A lack of further progress” in getting inflation back to its 2% target in recent months prompted the Federal Reserve to hold benchmark interest rates steady today, as expected. Recent economic data has hinted at the possibility that inflation, GDP growth, and the labor market are heating back up, even in the face of elevated interest rates meant to keep them cool. But in his press conference following the rates announcement, Federal Reserve Chairman Jerome Powell pointed to declining labor demand as a way of pushing back on the idea that higher rates aren’t slowing growth or inflation. His evidence included declining job openings from JOLTS and continued moderation in the Indeed Job Postings Index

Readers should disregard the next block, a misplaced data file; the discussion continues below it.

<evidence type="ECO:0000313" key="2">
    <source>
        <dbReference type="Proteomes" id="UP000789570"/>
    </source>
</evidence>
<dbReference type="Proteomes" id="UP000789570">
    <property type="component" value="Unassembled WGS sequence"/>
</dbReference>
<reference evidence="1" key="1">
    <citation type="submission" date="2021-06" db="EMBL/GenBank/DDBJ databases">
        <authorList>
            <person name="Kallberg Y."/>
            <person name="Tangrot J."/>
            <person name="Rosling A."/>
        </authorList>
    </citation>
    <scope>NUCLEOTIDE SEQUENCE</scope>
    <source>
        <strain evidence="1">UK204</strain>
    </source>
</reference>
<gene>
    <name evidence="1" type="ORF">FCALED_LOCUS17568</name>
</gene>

Both measures of demand have fallen dramatically since their peaks in early 2022, each down by at least 30 percent from recent highs. Remarkably, however, this rapid descent didn’t lead to a spike in unemployment. But the longer the Fed keeps monetary policy restrictive, the risk grows that further reductions in demand may not be as benign as they have been in recent years. The Indeed Job Postings Index shows job postings were 15.7% above their pre-pandemic levels as of April 19, so demand is still strong. But further reductions in demand could risk the strong US labor market.